“When UConn was negotiating [Randy Edsall’s] contract, university ethics staff consulted with the Office of State Ethics on Coach Edsall’s behalf and sough an informal opinion regarding the potential hiring of the coach’s son. … In keeping with standard practice, the university presented this as a hypothetical scenario that mirrored the facts: specifically, that the university was negotiating with a candidate as that part of the negotiations included a contractual provision regarding the potential future employment at UConn of a member of the candidate’s family, who would work in the same department as the candidate.”
In the end, the hiring of Corey Edsall is unlikely to be overturned. The biggest impact this process seems to have is finalizing contracts. Randy Edsall’s contract still has yet to be officially finalized, but that appears to be a mere formality before being approved by the board. Corey Edsall’s contract is also being hung up as a result of this, but this also should be cleaned up once this ethics concern is sorted.
Corey Edsall is UConn’s tight ends coach. He spent the previous two seasons working as a staff member at Colorado as a graduate assistant working with the defense. The 24-year old has also spent two summers working as a scouting intern with the New England Patriots and Philadelphia Eagles in 2013 and 2014, respectively.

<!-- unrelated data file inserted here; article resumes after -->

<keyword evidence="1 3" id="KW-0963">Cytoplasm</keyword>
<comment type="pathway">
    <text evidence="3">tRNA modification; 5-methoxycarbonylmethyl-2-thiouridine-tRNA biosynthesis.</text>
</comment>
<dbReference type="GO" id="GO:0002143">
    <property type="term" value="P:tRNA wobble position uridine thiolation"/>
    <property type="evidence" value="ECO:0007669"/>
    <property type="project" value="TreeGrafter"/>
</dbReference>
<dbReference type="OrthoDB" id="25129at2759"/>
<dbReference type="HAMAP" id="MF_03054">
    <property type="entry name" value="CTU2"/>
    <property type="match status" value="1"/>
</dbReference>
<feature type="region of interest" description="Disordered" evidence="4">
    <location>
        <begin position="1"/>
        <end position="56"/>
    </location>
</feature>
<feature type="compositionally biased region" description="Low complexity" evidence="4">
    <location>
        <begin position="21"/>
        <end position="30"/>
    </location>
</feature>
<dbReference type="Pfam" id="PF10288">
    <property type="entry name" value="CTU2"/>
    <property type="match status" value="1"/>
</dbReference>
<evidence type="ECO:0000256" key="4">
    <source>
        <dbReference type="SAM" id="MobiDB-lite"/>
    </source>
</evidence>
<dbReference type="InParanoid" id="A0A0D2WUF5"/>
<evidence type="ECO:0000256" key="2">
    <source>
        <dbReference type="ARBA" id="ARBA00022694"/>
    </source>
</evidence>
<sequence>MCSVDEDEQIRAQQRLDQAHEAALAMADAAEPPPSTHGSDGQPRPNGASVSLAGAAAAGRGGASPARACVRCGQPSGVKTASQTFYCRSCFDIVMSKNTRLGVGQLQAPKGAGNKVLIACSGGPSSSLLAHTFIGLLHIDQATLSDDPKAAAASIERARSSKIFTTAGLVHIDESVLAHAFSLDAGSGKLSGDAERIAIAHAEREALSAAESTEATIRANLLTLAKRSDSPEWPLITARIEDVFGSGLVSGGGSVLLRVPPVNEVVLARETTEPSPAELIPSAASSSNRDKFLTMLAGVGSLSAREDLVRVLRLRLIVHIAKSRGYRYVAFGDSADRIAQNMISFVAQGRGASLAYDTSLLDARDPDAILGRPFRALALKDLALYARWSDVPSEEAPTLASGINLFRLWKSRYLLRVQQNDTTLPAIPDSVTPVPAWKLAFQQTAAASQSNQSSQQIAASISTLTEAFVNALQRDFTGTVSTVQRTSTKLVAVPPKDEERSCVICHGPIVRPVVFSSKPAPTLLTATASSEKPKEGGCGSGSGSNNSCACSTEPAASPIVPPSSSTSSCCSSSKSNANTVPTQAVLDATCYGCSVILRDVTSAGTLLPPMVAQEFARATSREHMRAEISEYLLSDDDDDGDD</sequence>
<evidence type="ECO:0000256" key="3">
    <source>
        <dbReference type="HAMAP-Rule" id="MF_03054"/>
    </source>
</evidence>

With the bowl season behind us and National Signing Day just around the corner and the dead period in recruiting lifted last week, we are in prime flipping season. On Monday, Ohio State finally had something go their way at the expense of a division foe, Maryland.
Dwayne Haskins, a four-star pro-style quarterback and Top 100 player according to Rivals, has officially changed his commitment from in-state Maryland to Urban Meyer and the Ohio State Buckeyes. Haskins previously committed to Maryland last May, but The program has undergone some changes since that point in time, of course. Randy Edsall was fired and Mike Locksley is no longer a part of the staff either. Both were influential in recruiting Haskins.
“It has been a dream of mine to play for The Ohio State University,” Haskins said in a released statement. “This prestigious university best represents my family values and playing under Coach Meyer, Coach Beck and the rest of the coaching staff best exampled strong leadership abilities and a people that I can have a relationship with after football was important. ”